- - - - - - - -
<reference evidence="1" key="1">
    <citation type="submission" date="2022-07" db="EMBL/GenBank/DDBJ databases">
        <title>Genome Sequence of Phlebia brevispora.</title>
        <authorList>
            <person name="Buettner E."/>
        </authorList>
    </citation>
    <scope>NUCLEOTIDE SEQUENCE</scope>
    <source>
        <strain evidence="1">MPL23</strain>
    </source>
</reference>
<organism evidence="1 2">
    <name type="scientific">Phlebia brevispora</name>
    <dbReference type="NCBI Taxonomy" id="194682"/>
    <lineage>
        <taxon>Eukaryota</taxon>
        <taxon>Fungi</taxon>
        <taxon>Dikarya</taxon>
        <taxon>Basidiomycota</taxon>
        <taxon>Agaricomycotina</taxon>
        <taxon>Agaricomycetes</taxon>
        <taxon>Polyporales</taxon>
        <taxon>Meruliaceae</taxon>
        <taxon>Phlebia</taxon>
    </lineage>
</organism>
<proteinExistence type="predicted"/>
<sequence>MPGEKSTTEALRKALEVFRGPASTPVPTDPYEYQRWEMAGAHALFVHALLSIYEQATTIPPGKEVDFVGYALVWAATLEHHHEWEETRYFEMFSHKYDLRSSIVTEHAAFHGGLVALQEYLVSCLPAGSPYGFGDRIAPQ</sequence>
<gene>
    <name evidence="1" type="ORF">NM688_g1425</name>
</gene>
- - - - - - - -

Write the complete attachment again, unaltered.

<reference evidence="1" key="1">
    <citation type="submission" date="2022-07" db="EMBL/GenBank/DDBJ databases">
        <title>Genome Sequence of Phlebia brevispora.</title>
        <authorList>
            <person name="Buettner E."/>
        </authorList>
    </citation>
    <scope>NUCLEOTIDE SEQUENCE</scope>
    <source>
        <strain evidence="1">MPL23</strain>
    </source>
</reference>
<organism evidence="1 2">
    <name type="scientific">Phlebia brevispora</name>
    <dbReference type="NCBI Taxonomy" id="194682"/>
    <lineage>
        <taxon>Eukaryota</taxon>
        <taxon>Fungi</taxon>
        <taxon>Dikarya</taxon>
        <taxon>Basidiomycota</taxon>
        <taxon>Agaricomycotina</taxon>
        <taxon>Agaricomycetes</taxon>
        <taxon>Polyporales</taxon>
        <taxon>Meruliaceae</taxon>
        <taxon>Phlebia</taxon>
    </lineage>
</organism>
<proteinExistence type="predicted"/>
<sequence>MPGEKSTTEALRKALEVFRGPASTPVPTDPYEYQRWEMAGAHALFVHALLSIYEQATTIPPGKEVDFVGYALVWAATLEHHHEWEETRYFEMFSHKYDLRSSIVTEHAAFHGGLVALQEYLVSCLPAGSPYGFGDRIAPQ</sequence>
<gene>
    <name evidence="1" type="ORF">NM688_g1425</name>
</gene>